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Ports & Terminals

Port of Long Beach’s Cordero reports 12.5% jump in September container volumes

Port of Long Beach executive director Mario Cordero at opening of new Gerald Desmond Bridge
Port of Long Beach executive director Mario Cordero at opening of new Gerald Desmond Bridge

Mario Cordero, executive director, Port of Long Beach told AJOT that the Port experienced a 12.5% increase in container volumes for September, compared to September 2019, and expects the Port to have a “strong” fourth quarter in 2020.

However, he was more cautious about 2021 stating “a lot depends on the impact of the Covid virus on the economy.”

In other news:

• The newly opened Port of Long Beach bridge “will help boost trade” by reducing delays and bottlenecks and increasing the flow of truck traffic between the Ports of Long Beach and Los Angeles and to Southern California freeways. The new bridge, which cost nearly $1.5 billion, increases the number of lanes in each direction to 3 compared to the 2 lanes on the old Gerald Desmond bridge. The new bridge adds an emergency lane in each direction.

• Cordero supports the efforts of Port of Los Angeles executive director Gene Seroka to boost U.S. exports that could enhance trade passing through the Long Beach and Los Angeles ports but says that progress in trade talks with China must continue to increase the sale of U.S. goods.

• Lower rail rates by the Burlington Northern Santa Fe (BNSF) and the Union Pacific (UP) would help boost imports and exports between Midwest and the Port of Long Beach and “we have had constructive conversations with the two railroads” about the need for competitive rail rates. A Pacific Maritime Association (PMA) report warned that U.S. West Coast ports could lose up to 45% of their intermodal business to the Canadian Ports of Vancouver and Rupert primarily due to high rail rates charged by the BNSF and the UP.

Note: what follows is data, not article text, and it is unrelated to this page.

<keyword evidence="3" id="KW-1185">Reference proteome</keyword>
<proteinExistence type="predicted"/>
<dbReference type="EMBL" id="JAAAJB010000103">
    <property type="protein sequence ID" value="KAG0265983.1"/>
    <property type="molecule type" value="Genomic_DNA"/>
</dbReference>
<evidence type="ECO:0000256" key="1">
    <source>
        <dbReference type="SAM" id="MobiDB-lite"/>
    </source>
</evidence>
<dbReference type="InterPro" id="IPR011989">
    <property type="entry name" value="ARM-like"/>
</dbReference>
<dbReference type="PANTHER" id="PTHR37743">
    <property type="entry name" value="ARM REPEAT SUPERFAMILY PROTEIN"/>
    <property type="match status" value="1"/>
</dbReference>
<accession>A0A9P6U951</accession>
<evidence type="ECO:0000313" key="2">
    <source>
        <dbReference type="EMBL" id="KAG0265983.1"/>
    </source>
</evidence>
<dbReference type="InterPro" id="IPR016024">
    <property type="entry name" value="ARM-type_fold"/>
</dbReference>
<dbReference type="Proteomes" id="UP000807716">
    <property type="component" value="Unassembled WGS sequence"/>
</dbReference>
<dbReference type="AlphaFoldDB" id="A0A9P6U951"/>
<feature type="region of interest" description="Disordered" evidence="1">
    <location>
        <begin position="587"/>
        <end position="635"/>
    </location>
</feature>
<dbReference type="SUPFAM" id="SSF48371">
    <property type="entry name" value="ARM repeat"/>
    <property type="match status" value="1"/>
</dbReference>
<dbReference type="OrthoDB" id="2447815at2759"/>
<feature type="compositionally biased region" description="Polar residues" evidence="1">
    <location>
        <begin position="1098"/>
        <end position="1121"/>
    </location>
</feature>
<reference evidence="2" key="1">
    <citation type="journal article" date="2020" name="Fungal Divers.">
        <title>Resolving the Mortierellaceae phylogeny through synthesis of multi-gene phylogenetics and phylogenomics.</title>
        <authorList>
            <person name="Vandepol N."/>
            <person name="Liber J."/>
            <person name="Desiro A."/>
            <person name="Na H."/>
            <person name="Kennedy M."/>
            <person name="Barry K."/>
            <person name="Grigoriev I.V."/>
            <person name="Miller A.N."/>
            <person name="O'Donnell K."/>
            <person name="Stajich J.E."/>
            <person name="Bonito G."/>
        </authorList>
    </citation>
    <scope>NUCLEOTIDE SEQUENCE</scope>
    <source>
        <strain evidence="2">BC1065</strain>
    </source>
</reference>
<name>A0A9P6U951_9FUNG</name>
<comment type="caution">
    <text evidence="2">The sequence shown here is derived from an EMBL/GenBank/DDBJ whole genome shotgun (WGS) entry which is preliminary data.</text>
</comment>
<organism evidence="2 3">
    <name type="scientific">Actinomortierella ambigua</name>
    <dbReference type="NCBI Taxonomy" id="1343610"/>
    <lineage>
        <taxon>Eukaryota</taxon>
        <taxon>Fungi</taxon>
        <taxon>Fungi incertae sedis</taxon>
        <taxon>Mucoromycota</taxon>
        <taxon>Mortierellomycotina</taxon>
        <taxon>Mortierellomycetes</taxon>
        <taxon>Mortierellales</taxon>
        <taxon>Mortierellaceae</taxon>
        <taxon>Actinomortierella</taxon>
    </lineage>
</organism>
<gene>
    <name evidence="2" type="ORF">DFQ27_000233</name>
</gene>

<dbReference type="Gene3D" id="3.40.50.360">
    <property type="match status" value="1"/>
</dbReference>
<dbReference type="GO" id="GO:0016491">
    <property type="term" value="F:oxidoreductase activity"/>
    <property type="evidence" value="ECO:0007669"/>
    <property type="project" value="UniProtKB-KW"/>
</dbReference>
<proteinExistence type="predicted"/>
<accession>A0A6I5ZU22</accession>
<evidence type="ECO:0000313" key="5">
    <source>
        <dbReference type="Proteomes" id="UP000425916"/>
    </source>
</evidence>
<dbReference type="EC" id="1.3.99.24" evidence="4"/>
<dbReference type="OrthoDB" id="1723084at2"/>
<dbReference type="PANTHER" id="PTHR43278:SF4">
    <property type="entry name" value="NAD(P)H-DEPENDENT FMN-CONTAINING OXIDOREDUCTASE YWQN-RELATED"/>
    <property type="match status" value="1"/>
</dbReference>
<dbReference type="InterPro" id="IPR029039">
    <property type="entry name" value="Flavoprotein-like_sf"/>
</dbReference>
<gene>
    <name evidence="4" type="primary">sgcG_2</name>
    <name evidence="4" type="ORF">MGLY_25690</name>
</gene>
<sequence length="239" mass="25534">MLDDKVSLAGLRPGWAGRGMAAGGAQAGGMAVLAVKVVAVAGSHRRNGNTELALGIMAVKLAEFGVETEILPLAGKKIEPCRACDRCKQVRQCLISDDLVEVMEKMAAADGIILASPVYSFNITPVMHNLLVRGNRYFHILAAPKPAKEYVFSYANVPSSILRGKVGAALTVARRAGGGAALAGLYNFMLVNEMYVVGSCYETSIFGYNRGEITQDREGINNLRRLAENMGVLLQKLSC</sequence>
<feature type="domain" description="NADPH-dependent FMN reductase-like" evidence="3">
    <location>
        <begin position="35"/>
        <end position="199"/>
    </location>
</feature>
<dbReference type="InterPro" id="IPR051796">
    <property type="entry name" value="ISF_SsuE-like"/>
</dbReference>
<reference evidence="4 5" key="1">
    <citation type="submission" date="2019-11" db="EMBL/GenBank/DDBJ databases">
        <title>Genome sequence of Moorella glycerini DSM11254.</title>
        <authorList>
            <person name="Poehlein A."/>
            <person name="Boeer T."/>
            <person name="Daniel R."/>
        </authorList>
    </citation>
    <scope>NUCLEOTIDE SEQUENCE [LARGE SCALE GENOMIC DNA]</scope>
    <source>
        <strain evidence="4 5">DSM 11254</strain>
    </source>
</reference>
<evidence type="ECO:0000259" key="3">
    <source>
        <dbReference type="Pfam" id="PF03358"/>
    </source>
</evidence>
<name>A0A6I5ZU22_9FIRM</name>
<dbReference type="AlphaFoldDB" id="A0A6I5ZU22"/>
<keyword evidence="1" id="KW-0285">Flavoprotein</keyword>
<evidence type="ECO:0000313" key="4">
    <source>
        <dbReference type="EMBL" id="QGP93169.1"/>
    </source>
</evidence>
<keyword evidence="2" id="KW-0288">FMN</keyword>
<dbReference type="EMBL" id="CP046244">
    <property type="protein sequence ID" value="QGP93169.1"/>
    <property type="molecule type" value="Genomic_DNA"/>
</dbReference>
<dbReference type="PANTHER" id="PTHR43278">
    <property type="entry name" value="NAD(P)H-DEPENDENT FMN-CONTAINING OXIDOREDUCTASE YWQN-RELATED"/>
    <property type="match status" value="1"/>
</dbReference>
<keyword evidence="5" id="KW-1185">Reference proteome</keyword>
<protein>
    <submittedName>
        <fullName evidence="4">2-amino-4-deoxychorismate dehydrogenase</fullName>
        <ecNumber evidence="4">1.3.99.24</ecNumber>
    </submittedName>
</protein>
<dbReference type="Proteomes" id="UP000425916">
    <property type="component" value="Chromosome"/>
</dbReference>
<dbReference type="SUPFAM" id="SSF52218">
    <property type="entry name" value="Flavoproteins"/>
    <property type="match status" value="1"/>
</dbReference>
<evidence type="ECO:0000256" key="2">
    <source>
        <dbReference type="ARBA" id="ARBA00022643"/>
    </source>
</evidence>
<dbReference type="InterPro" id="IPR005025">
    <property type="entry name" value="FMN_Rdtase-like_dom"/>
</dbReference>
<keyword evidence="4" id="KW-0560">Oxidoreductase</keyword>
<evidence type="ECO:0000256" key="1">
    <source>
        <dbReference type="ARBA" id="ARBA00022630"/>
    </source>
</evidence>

• He defended the Ports of Los Angeles and Long Beach’s Clean Air Action Plan that includes mandates for diesel trucks to transition to zero and near zero emission trucks by 2035: “I am optimistic that we will have the electric trucks and the charging infrastructure at this Port complex by 2035.” A Port demonstration project is already in place with 12 electric trucks and electric charging infrastructure that he says will help develop the capability to transition over to zero emission and near zero emission trucking. The Pacific Merchant Shipping Association (PMSA) sent a letter to California Governor Gavin Newsom asking that the state take action to reverse the loss of market share at West Coast ports. The letter warned about the high cost of doing business at California ports and cited air quality mandates as one factor driving business to U.S. East and Gulf Coast ports.

• Cordero supports the need for dual transactions so that a truck driver can pick up a container at one location and a deliver a container at another. This is the most efficient way to utilize trucks, chassis and minimize travel time and driver utilization, he says. However, he said that the growing concentration of ocean carriers into a small group of alliances has discouraged the collaboration that needs to happen with truckers, shippers and ocean carriers. The 2020 spate of “blank” or cancelled sailings as a result of the Covid pandemic created serious dislocations in the supply chain. The blank sailings did improve the balance sheets of ocean carriers creating a divergence of interests “that needs to be navigated.”

• He supports a chassis pool and a neutral manager so as to provide additional equipment during periods of high demand but notes that trucking companies have begun to address the shortages by buying chassis so as to maintain their own supply.

• Cordero has just assumed the chair of the American Association of Port Authorities (AAPA) and “looks forward to working with other ports to push for more U.S. infrastructure spending for ports.”

Stas Margaronis
Stas Margaronis

WEST COAST CORRESPONDENT

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